The Day After Photography Andrea Gonzalez 23


Fine Rain Melissa Croom Years ago

and slippery walkways

we took classroom worksheets

to stand in awe of the ice

folded them into paper boats

delicately encasing tiny tender twigs

and ran down wet walkways

and growing teeth

in gentle autumn rain

along the edge of the roof

standing at the curbside

and when noses stung and fingers fumbled

to cast away red X’s

we’d shuffle home

down sloshing streams of run-off

to a hot shower

knowing full well

and hot chocolate

those failing grades

and blankets fresh out of the dryer

would disappear into the drainage

and we were fine with that.

just around the corner and we were fine with that.

Weeks ago I watched you leave

Years ago

in misty breezes

we put on ratty tattered tennis shoes

never worried about the rain

walked around the neighborhood

because we’ve always braved the storms.

in the summer downpours

But an unseen tidal wave

without rainbow umbrellas

drowned me at midnight.

cringing at every lightning flash

I heard you in the distance

our hands over our ears

only for a moment and then you were lost at sea.

when thunder trembled sometimes too scared to go the distance so we would flee for home and we were fine with that. Years ago we poured ourselves into winter jackets and braved the freezing drizzle

For days I couldn’t find you but you didn’t want to be found content to linger on an island beach your first touch of sunshine

breaking through heavy iron clouds.


Someone told me the sun still shines when you smile, but I always saw sunbeams on your lips. And while torrents weigh me down as I struggle to stay afloat and catch my breath, I think of you ‌ folding boats from classroom notes squeaking wet soles on dry linoleum fighting with a sticking jacket zipper wondering if you have an umbrella for the approaching rains and trying to convince myself we will be fine with that. --*--

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Mr. Scruffaluffagus Letter and Photo Erica Salas

You’re a driven, bulls-by-the-horn man. I love you because you challenge me in the best of ways and from that I have grasped so much in the time we

have spent together. I’m eternally grateful, even more grateful to call you my best friend. Matthew, I’ll always be here for you until the end of time, as you are for me. Our bond is indomitable. Not only are we raising our family, but also building our life together.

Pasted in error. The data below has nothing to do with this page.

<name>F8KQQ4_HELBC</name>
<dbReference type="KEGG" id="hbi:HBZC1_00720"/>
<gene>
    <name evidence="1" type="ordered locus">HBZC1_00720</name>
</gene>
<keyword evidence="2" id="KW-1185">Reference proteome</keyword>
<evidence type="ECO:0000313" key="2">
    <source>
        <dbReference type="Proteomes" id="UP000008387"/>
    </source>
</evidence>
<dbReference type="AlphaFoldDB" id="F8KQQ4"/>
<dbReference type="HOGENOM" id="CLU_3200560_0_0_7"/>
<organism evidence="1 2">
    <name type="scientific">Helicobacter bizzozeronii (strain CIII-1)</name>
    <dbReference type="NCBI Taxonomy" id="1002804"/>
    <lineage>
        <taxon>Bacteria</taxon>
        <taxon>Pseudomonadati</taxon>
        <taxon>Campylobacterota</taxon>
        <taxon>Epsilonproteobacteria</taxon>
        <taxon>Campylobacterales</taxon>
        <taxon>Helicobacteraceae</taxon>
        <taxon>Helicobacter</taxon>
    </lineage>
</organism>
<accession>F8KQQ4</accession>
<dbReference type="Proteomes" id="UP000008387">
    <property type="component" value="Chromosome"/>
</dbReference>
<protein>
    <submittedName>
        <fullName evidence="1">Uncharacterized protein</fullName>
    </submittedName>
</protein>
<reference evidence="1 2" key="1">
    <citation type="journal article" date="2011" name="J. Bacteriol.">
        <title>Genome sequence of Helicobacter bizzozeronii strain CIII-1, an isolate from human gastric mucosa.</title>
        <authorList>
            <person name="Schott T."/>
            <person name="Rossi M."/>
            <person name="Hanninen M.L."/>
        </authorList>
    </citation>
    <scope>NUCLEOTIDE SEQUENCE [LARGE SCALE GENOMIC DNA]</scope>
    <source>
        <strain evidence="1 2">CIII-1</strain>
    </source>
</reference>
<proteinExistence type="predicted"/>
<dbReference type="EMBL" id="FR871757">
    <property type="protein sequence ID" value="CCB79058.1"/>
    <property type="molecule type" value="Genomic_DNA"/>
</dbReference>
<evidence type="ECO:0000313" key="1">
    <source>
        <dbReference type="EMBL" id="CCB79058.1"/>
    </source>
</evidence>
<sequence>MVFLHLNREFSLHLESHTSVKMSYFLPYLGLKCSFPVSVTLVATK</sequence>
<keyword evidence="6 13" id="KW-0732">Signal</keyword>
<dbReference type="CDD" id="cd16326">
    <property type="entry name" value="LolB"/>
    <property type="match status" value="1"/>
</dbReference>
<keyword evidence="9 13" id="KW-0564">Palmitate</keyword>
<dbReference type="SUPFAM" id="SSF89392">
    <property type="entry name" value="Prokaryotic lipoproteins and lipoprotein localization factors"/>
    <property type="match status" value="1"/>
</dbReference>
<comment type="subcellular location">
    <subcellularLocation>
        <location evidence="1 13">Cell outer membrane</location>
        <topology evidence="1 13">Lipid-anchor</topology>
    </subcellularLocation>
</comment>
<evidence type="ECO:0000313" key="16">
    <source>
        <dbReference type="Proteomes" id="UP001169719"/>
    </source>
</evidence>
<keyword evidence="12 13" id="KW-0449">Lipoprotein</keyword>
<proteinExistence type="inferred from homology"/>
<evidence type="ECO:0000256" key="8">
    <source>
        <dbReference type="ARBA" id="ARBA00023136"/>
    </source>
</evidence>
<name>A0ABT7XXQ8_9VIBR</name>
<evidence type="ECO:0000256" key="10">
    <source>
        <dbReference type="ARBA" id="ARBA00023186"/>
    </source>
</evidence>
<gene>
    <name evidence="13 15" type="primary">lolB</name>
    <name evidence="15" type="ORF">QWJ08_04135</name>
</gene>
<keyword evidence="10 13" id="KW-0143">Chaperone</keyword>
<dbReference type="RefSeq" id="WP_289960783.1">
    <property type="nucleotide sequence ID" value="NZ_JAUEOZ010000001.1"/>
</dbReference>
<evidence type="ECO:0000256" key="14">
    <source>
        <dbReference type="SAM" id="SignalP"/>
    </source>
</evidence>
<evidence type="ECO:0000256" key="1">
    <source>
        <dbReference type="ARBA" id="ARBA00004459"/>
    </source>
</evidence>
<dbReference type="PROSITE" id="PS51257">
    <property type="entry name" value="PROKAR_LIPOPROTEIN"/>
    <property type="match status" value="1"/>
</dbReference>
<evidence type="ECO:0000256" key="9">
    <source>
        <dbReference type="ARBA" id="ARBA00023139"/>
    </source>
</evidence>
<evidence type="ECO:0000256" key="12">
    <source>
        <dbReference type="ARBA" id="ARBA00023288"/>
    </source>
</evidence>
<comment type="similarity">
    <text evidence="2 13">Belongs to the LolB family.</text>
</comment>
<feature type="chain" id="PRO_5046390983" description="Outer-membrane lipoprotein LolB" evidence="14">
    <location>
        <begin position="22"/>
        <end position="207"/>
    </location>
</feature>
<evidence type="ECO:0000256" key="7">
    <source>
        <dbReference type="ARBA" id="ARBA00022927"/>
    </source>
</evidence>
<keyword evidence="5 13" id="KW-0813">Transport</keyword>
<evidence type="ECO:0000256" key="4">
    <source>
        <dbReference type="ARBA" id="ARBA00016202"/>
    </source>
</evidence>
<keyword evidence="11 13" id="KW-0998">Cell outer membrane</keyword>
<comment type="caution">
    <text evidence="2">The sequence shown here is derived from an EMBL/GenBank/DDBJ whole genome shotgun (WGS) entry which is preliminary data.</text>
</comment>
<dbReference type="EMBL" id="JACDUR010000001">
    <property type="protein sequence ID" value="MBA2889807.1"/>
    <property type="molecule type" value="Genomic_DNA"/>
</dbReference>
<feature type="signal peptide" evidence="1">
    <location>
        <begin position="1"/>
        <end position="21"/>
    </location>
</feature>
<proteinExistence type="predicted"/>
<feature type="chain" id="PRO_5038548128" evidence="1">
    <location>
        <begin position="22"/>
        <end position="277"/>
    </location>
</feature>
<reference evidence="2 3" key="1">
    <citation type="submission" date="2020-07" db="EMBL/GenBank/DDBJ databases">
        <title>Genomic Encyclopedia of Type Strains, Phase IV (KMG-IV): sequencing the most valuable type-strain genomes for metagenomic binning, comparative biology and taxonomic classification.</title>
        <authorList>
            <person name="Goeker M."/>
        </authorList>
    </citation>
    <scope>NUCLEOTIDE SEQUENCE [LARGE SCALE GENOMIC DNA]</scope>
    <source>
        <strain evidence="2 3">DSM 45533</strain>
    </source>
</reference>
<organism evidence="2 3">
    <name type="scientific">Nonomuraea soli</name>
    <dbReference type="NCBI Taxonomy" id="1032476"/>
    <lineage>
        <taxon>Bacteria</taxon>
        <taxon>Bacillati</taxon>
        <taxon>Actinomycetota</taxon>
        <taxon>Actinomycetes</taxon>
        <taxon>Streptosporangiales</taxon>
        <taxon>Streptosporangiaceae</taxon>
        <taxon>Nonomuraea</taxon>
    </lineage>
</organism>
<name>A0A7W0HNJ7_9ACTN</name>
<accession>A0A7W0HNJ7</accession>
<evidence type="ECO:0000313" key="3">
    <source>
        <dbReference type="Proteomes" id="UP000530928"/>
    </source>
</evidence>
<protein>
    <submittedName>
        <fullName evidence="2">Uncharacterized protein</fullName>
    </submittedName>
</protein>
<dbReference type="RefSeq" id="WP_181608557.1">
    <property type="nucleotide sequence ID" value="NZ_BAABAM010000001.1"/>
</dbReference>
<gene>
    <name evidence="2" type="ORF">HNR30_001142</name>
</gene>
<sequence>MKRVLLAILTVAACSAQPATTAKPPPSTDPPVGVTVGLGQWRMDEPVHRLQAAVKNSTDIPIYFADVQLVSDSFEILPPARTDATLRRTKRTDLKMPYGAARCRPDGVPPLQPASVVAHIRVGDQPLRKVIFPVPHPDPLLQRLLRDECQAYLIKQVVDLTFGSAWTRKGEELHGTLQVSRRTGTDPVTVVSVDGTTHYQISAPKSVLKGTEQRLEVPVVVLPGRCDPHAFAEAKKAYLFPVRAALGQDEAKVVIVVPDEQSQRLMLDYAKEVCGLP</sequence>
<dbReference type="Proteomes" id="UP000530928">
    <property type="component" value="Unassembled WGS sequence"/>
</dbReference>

Helena and Her Son Sean Campos

Helena marveled over the things her son was learning. He would rise very early in the morning, eager to study with his tutors. She would prepare him a simple breakfast of cereal and eggs, even though the court provided them more lavish food at no cost. He would drink his milk, grab his book and tablets, and run off to study. With the same alacrity, he would run back in the middle of the day with his tunic gripping his knees. Once, the tunic became tangled around him and he fell sliding into the dirt, scraping off skin from his cheek. But he simply dusted himself off and continued running towards Helena like a wobbly bull. He usually went straight to the table, again set with cereal, though sometimes a little piece of ham or beef.

Helena never had an education. She weaved with her mother and sister in the morning. In the afternoons, she would go with her mother to the small houses overlooking the water. They would clean and perhaps prepare a lunch or dinner for the women waiting for their husbands to come back from fishing. In the evening, she and her mother would come home while her sister started the evening stew made with whatever vegetables they could afford that day. Sometimes the stew was just turnips or onions with a piece of bread. But even when the food was done by nightfall, no one would eat until father came home. He gambled and drank away much of what the family earned. On some days he would bring home whole chickens. Others, he would lose tapestries that took the women weeks to construct. Until one day he just never came home at all. For weeks, they

27


suffered in uncertainty. Dinners grew cold and went uneaten. They still weaved, but all stayed home waiting for his return. It wasn’t until the third day that they heard the news. Fishermen came to knock on their door with eager hands and smiles forced to look like frowns. A body resembling him had washed ashore. His throat was cut. One fisherman grabbed his crotch and noted that three lonely females could not protect themselves. Helena lunged at him with a fish knife, but accidentally cut the fingers of another, older fisherman.

He bit his finger and sucked on the blood. When the amount he swallowed told him the cut was a deep one, he tore a piece of his tunic away and wrapped it around his fingers to stop the bleeding. “You stupid whore! What have I ever done to you? How am I supposed to go out fish-

ing tomorrow? I have a family to feed!”

Helena was terrified at what she had done and vowed to never use violence again. Her mother pushed her aside and reached for the man who had grabbed himself, pulling him into the small apartment they all occupied. The rest dispersed. For years the rude fisherman grabbed at Hele-